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IBM, Toppan ink mask deal

IBM and Toppan Printing have agreed to invest $200 million in a joint development program for 45-nm photomasks. Development work will take place at IBM's Burlington, VT, plant, with evaluation conducted at Big Blue's 300-mm production facility in East Fishkill, NY. Toppan engineers will be assigned to work with the chipmaker's mask development team in Burlington. The program's goal is to ready 45-nm masks for production around mid-2007. The maskmaker says it will transfer the jointly developed manufacturing process from IBM's operation to its own plants so it can establish its own production system for customers with 45-nm masks in the early stages of commercialization.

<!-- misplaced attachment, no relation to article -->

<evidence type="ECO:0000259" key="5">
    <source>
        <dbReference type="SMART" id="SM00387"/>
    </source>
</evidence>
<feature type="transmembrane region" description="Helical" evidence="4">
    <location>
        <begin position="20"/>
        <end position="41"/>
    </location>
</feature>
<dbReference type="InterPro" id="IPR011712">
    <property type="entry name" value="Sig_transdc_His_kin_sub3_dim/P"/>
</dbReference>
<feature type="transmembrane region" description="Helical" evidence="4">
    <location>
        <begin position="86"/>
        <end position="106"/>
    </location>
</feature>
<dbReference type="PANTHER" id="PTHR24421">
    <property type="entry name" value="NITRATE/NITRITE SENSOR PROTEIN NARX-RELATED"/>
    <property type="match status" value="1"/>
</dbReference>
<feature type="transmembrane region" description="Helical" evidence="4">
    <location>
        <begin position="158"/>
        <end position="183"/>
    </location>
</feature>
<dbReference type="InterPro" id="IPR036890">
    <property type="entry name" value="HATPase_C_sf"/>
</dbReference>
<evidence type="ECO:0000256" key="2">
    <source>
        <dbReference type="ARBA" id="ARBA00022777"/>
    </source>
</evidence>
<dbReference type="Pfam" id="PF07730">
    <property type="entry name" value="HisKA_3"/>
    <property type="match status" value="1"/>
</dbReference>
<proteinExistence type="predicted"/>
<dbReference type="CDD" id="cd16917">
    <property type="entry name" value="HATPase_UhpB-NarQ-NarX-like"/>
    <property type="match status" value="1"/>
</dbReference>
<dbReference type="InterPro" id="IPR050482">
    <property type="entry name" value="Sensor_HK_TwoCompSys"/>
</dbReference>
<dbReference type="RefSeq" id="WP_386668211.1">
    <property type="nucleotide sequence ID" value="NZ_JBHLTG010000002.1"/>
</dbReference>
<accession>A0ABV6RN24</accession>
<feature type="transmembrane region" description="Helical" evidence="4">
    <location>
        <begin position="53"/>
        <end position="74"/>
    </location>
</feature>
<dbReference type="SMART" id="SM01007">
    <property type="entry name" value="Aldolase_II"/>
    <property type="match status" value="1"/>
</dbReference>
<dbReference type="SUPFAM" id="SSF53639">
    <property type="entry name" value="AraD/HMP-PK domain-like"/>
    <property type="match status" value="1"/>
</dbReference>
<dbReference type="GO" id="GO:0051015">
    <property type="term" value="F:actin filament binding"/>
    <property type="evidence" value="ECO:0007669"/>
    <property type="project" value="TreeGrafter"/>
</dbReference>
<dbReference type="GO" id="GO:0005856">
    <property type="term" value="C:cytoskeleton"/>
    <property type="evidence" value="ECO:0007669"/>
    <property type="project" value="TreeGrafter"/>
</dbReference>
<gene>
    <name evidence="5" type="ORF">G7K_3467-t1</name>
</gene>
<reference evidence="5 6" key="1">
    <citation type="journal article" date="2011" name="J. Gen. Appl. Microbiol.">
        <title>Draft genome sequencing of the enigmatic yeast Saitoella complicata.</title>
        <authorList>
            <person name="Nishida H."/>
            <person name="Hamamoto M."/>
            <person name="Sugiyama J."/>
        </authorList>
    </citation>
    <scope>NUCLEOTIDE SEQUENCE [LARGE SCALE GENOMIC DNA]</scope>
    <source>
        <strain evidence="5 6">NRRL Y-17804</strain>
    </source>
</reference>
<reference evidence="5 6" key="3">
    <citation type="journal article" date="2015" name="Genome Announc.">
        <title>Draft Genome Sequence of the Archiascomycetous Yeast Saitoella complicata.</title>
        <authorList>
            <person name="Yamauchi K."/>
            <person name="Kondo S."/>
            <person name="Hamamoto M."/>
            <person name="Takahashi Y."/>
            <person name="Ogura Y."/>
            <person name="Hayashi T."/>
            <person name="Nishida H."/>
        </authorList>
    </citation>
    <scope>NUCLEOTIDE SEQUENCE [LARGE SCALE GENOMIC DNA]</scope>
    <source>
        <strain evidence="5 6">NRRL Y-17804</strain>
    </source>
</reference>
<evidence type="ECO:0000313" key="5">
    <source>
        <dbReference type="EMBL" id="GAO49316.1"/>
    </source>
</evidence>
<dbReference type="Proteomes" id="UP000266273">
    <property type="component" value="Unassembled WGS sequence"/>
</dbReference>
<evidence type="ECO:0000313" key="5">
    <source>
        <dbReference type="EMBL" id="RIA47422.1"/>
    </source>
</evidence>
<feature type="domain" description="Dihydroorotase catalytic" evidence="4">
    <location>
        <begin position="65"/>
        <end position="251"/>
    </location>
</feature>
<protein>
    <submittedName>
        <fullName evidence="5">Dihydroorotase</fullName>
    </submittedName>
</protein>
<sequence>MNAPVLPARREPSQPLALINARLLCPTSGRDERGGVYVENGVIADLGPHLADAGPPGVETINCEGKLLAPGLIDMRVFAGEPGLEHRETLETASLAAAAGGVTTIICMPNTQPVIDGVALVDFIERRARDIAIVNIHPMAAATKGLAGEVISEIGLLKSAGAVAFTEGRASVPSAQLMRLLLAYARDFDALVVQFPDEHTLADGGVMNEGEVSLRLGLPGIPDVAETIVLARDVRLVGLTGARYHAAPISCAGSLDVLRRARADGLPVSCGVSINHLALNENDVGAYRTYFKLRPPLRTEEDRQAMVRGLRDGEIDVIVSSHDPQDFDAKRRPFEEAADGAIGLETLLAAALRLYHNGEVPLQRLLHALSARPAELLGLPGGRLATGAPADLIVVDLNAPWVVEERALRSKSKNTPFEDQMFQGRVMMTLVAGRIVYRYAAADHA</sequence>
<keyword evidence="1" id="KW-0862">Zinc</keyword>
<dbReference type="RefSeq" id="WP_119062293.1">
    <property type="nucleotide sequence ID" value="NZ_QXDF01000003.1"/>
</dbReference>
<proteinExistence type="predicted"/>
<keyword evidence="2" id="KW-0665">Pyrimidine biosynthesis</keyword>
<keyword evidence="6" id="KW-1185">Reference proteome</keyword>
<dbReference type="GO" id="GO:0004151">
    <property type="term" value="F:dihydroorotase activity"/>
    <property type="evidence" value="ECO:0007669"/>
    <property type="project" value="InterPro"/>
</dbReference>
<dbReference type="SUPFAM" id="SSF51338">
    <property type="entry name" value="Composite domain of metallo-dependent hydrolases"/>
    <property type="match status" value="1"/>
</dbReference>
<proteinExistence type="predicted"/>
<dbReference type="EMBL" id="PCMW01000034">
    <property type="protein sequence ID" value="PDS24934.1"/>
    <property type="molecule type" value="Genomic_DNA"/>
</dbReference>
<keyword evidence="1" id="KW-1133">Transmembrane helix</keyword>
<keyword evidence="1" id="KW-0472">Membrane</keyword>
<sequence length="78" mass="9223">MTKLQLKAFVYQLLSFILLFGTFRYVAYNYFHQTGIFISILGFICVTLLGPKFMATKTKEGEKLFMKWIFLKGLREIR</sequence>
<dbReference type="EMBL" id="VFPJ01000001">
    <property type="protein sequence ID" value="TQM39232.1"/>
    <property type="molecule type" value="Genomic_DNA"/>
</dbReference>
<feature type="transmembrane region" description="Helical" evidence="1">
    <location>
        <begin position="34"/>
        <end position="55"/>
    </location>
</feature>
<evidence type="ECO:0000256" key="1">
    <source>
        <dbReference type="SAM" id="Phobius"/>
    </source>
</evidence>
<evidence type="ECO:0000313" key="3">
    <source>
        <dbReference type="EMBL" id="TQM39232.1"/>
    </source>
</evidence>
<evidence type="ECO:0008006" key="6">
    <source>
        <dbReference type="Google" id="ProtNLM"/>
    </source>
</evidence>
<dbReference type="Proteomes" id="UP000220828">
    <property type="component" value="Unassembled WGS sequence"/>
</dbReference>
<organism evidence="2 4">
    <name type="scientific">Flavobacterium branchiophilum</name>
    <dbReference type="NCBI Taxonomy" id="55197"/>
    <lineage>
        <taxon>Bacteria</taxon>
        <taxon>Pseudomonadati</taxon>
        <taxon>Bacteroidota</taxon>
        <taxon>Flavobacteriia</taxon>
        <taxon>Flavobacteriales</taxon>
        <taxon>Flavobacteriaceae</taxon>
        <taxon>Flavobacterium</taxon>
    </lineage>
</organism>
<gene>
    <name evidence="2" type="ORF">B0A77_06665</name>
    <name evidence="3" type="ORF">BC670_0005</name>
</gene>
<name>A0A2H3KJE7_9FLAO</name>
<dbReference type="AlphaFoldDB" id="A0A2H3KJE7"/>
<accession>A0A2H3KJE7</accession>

IBM also entered a joint initiative with Infineon and Macronix focused on a new technology called phase-change memory (PCM). The work will be conducted by 20–25 employees from the three companies at IBM's TJ Watson Research Center in Yorktown Heights, NY, and its Almaden Research Lab in San Jose. PCM stores data by changing the state of a special material from an amorphous to a crystalline structure, rather than storing data as an electrical charge. It has shown potential for high-speed, high-density data storage, and retains data even when power is turned off, according to the research partners.

Infineon, Nanya ramp 90 nm